1. How long did you serve in the Marines and where did you travel?
I served four years active duty. I was stationed in Okinawa, Japan for a year followed by two years at Camp Pendleton, CA.
2. Tell me about Iraq. What was the training like for it? And what was it like when you landed there?
Iraq was one of the most challenging events I have ever experienced. The training was rigorous, more mental, preparing our unit for long hours driving all over Al Anbar province. I thought initially war was something like the movie “Black Hawk Down.” I thought it would be landing in the middle of nowhere and we’d have to have other units protecting us while we were leaving the plane. When we landed in country, I was scared since it was unknown what it was like. But when I find out we were landing on an air base on a runway and we were going to walk with our gear to a small bus, it was kind of a letdown since I figured all that training was going to apply from day one. The training did apply (to the convoys) but you always learn more when you actually get “thrown into the fire.”
3. What was the one thing you took away from your deployments?
One of the things that really strikes me now that I look back on all my experiences is that I learned what family meant, what it meant to experience all the tragedies of war and know that through it all, there was a unit of men and women who were in the same boat as you were.
4. In 2006, you were honorably discharged from the Marines. What was the transition like coming out of the service back into the civilian world?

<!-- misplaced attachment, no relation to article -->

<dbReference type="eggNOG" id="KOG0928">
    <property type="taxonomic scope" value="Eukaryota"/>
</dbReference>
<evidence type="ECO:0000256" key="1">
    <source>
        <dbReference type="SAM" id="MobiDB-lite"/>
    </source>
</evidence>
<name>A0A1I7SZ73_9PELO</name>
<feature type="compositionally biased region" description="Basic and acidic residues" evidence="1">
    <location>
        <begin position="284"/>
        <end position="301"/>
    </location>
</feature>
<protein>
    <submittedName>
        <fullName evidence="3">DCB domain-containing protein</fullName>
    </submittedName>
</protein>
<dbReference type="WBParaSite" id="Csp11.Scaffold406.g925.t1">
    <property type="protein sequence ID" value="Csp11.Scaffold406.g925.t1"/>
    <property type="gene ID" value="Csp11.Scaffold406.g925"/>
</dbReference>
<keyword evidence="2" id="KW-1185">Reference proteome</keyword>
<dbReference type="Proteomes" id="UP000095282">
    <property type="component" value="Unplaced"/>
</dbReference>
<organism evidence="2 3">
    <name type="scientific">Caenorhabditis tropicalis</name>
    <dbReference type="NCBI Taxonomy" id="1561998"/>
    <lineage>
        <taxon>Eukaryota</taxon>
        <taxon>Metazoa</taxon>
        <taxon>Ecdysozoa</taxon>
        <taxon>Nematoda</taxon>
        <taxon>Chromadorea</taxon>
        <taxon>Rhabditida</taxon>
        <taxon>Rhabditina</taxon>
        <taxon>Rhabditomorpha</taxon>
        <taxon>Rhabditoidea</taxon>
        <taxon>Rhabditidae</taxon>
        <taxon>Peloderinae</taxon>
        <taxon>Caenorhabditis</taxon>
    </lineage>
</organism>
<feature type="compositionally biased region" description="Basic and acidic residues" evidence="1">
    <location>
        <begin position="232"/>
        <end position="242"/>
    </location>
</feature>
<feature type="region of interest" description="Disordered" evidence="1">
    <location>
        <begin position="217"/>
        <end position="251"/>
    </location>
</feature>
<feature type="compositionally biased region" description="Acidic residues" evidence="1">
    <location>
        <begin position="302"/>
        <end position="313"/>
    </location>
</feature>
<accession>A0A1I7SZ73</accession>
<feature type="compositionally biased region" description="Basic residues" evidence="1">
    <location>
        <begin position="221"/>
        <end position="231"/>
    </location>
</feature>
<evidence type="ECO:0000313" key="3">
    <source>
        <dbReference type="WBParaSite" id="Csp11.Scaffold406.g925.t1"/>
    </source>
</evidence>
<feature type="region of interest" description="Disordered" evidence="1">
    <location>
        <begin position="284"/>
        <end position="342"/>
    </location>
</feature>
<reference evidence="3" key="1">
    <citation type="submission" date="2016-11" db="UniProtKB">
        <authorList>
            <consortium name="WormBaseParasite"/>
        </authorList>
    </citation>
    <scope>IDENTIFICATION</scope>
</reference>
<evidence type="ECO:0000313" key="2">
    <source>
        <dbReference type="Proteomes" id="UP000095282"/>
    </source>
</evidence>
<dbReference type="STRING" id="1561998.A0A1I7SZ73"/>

After my two tours in Iraq, I decided it was time for me to reenter the civilian world again. While I was in the service, I thought being back out in the “real world” was going to be a walk in the park. But when it was my last day in the service, doubt set in. Despite being literally battle tested, I felt I was leaving one war zone being Iraq and reentering another one.
5. You mention being recalled back to service during the President Bush troop surge and that was when you knew something wasn’t right mentally. Did you know what Post-Traumatic Stress Syndrome (PTSD) was and think that you had it?
Everything I was ever told in the military about PTSD was made out to be a weakness. My command told me that we shouldn’t be using it as an excuse to get out of another deployment even if we had it. So I just ended up thinking I wasn’t going to have that “chink in the armor.” However, when my father read to me over the phone that I had been recalled back, it was a nightmare that had come true. I was scared, fearful, and full of adrenaline, anxiety, and a cocktail of human emotion. I stayed in my house for a couple weeks, worrying and fearing for my life. It almost felt like Iraq would never escape me no matter where I was.
6. Why did you write this book?
I started writing this book during my sophomore year in college. I just quit playing football and it became a new project for me. I always wanted to write a book so I just started typing away. I wrote every single memory I had, stories I had heard, events I had experienced, and every single thing I could possibly remember. Once I started writing, I couldn’t stop. One hour turned into four hours turned into eight hours a day. I had finished the foundation of the book within six months.
7. This book was the first time you told anyone of your experiences in war and coming home. What made writing those experiences easier than talking to someone?
Writing allows you to pen thoughts down that may not be so easy to express verbally. I was able to chronicle experiences, describe certain details about those stories. To me, writing came so easy. I didn’t have an immediate response or feedback like you do when you are in therapy. I could write without any judgment and I was able to share those experiences when I was ready rather than when you talk to someone, there is an expectation to tell them everything in person. I wasn’t ready to show them every detail that the book entails. I think writing this book became therapeutic and empowered me to keep on pushing through everything I was going through at the time.